In a historic and revolutionary 2017 Women’s March, more than 2.6 million people across the nation protested the inauguration of Donald Trump as the United States’ 45th President.
While outrage over the inauguration of Donald Trump might have served as the impetus for last year’s women’s march, the women’s march movement is about much more than Donald Trump. The movement is about promoting political engagement as a way of ensuring the well-being of the world’s collective future.
The primary aim of the 2018 Women’s March: “Power to the Polls” rally is to launch a massive national voter registration movement, with the goal of registering more people to vote (especially women and politically underrepresented people) and to elect more women and politically underrepresented progressive candidates to public office.
This year’s National organizing team—which includes black women, black trans women, latinx women, trans community members, indigenous people, dreamers, sex workers and allies—seeks to expand and broaden last year’s focus by including the voices of more underrepresented peoples.
As stated in this year’s mission: “Women’s March is founded on a set of principles that recognize the intersecting identities of women and the necessity of centering the leadership of the most marginalized among us….”
The Women’s March movement is not simply about the wellbeing of women; it’s about the well-being of ALL people, especially those most marginalized and least represented by our current political system.
The face of America is drastically changing as the nation’s demographics are rapidly shifting, with an increase in both diversity and youthfulness. While the United States is expected to grow somewhat older—with the current population of people 65 years and older growing from 13 percent to 20 percent by 2050—the population of younger Americans is also expected to rise. Census data suggest that the 15-to-64 age group is expected to grow 42 percent between 2000 and 2050.
With regard to racial and ethnic diversity, the U.S. minority population, currently 30 percent, is expected to exceed 50 percent before 2050.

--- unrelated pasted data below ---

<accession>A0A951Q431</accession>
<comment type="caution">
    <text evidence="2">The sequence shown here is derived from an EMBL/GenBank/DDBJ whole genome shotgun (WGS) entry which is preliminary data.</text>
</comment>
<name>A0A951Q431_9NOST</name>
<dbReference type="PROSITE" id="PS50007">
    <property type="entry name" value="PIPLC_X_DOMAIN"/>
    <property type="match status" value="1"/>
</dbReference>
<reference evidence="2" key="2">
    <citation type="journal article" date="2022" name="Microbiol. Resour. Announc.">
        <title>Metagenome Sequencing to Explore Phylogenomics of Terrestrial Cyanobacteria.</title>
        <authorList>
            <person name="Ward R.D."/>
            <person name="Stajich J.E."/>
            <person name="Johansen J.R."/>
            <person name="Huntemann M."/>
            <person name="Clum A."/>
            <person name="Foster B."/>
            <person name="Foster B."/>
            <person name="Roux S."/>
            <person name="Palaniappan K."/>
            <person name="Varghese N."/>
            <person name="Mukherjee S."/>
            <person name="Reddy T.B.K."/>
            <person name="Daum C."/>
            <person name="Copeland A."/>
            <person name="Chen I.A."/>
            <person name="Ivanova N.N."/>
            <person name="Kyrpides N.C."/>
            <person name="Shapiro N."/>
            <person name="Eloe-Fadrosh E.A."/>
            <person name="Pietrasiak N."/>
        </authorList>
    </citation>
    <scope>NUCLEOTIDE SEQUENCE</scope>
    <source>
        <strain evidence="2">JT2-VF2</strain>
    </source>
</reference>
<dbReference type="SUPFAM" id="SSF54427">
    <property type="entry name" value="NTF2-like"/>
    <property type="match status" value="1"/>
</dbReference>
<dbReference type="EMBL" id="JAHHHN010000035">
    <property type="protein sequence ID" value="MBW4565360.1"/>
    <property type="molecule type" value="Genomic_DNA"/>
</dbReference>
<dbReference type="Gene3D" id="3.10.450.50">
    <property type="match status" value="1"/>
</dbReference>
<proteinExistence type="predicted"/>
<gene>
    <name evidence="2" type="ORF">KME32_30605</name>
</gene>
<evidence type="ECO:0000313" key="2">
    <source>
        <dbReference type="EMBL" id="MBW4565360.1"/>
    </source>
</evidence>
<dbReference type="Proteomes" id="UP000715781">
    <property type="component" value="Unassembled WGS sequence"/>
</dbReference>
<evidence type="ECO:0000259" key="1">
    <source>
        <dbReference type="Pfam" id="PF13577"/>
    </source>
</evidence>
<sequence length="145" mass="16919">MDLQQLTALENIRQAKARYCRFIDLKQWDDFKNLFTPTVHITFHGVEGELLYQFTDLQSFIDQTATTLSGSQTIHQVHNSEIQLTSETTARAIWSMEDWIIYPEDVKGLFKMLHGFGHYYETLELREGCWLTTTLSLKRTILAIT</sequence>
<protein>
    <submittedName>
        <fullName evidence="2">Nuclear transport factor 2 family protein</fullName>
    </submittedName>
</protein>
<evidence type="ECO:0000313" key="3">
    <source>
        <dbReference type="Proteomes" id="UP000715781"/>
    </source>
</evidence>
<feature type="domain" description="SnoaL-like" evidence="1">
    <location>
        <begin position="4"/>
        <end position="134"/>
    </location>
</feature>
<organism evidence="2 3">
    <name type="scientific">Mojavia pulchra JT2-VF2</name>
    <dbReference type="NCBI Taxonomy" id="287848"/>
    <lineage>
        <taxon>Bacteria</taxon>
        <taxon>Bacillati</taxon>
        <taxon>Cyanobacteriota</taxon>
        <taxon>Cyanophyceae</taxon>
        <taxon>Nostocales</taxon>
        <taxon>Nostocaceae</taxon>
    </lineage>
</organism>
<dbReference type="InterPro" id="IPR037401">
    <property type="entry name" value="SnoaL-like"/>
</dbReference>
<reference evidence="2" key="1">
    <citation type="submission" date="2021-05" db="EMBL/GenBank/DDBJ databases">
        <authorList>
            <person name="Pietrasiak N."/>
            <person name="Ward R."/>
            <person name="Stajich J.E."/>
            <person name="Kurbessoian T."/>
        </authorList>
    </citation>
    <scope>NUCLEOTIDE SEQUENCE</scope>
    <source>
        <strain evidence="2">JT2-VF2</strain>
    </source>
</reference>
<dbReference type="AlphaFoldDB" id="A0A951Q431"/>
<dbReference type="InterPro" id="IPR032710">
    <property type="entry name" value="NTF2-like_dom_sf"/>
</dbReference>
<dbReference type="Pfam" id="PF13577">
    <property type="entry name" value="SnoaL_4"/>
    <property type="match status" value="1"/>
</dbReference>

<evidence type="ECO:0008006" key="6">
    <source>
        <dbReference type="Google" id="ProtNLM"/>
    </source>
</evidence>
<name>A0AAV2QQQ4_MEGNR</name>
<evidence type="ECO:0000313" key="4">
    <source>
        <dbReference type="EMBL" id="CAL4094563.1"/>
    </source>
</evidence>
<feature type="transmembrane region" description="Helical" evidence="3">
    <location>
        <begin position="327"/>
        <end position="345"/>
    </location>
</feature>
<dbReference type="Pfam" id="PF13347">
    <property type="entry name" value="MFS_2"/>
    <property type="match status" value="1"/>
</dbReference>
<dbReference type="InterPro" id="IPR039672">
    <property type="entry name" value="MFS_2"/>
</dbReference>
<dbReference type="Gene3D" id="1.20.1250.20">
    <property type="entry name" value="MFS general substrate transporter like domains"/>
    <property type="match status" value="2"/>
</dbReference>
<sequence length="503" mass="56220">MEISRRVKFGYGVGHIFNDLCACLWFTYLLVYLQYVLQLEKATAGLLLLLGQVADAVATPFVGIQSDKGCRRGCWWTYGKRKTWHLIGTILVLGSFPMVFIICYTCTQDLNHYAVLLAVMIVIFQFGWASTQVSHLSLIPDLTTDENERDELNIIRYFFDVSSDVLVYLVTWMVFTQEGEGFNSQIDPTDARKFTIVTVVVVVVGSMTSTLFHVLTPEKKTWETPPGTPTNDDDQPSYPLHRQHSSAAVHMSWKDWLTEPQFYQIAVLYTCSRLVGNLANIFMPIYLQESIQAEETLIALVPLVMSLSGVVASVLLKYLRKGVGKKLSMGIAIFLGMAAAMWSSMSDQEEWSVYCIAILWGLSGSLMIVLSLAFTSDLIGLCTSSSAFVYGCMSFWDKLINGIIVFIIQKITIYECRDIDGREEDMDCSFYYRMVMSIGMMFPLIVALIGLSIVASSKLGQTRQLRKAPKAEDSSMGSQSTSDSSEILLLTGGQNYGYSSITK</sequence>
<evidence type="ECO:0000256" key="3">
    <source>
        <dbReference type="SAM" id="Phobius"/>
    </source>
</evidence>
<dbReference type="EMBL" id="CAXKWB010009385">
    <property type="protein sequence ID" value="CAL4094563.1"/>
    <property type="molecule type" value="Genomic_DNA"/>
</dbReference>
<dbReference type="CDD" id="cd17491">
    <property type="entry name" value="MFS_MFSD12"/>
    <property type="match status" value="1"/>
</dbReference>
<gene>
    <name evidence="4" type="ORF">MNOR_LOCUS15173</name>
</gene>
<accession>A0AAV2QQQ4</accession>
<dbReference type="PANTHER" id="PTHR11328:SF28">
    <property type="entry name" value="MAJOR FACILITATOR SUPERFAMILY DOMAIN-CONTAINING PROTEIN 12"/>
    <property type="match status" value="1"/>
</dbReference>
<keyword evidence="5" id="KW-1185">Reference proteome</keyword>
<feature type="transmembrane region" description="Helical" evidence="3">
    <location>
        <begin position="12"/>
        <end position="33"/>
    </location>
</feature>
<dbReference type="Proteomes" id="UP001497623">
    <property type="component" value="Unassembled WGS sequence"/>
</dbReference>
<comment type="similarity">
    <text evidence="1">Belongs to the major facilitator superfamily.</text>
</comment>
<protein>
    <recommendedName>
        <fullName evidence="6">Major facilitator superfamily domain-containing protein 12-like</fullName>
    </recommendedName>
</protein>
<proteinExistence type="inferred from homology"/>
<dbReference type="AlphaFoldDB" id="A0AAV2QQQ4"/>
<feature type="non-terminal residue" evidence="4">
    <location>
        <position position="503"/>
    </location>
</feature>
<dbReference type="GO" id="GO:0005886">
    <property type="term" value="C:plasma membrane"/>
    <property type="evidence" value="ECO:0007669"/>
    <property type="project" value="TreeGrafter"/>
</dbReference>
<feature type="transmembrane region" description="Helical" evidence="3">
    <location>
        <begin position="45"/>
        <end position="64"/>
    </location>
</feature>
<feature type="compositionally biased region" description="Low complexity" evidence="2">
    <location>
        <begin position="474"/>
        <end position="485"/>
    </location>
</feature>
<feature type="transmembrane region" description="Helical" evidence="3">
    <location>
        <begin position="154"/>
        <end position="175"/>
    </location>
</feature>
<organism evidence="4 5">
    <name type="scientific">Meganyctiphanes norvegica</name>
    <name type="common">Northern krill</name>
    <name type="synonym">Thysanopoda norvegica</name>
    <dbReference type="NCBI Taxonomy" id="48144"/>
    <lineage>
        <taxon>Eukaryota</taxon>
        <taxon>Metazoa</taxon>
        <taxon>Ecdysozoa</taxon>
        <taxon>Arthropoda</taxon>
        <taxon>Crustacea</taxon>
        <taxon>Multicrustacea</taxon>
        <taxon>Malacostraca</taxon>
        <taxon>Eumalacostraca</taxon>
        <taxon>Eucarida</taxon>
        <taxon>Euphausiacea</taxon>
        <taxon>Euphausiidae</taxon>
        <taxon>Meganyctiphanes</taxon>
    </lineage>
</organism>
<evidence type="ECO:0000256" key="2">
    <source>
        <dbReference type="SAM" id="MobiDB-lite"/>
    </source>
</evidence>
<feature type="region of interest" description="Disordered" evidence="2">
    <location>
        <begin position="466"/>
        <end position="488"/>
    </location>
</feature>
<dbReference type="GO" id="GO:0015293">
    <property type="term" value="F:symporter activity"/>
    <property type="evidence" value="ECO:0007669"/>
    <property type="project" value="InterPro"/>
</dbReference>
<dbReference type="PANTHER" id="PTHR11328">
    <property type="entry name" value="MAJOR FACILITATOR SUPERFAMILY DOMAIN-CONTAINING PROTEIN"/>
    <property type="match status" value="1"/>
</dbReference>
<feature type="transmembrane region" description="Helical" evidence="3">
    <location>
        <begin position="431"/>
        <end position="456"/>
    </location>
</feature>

Especially important for those of us living in Iowa and the rural Midwest, one of the least anticipated developments in this changing demographic will be the resurgence of the region often dismissed by coastal dwellers as “flyover country.”
For the better part of the 20th century, rural and small-town communities have declined in percentage of population and in economic importance. In 1940, 43 percent of Americans lived in rural areas; today it is less than 15 percent. Population and cost pressures, however, may actually revive America’s interior.
The Internet has broken the traditional isolation of rural communities, and as mass communication improves, the migration of technology companies, business services, and manufacturing firms to middle America is likely to accelerate.
Concerns about energy sources and hydrocarbon emissions will also bolster America’s interior. The Midwest will be pivotal to the century’s most important environmental challenge: the shift to renewable fuels. Recent estimates suggest the United States has the capacity to produce annually more than 1.3 billion dry tons of biomass—enough to displace 30 percent of the current national demand for petroleum fuels. The Midwest will play an important role in this process.
The Midwest will also continue to play a significant role in America’s ongoing shift to wind and solar power. The nation’s first “integrated” wind and solar hybrid project will soon begin producing power outside a small city in northwest Minnesota (Red Lake Falls).
In addition to energy cost benefits, wind and solar power have already provided significant air-quality benefits in the upper Midwest and mid-Atlantic regions.
One of the most pressing social problem facing mid-21st-century America will be fulfilling the historic promise of upward mobility. In recent decades, wages for certain high-end occupations have grown rapidly, while wages for lower and middle-income workers have stagnated. It is actually more difficult for poor and working-class people to move up the socio-economic ladder today than it was in the 1970s. The income of college-educated young people, adjusted for inflation, has been in decline since 2000.
All of these reasons and many more are why it is so important to launch a massive national voter registration movement, with the goal of registering more people (especially women and politically underrepresented people) to vote, and to elect to public office more women and politically underrepresented progressive candidates who will champion the causes and concerns of a more diverse America.
Let Americans everywhere commit to getting out the vote in 2018!
“We are the leaders we have been waiting for!!”
POWER TO THE POLLS!!!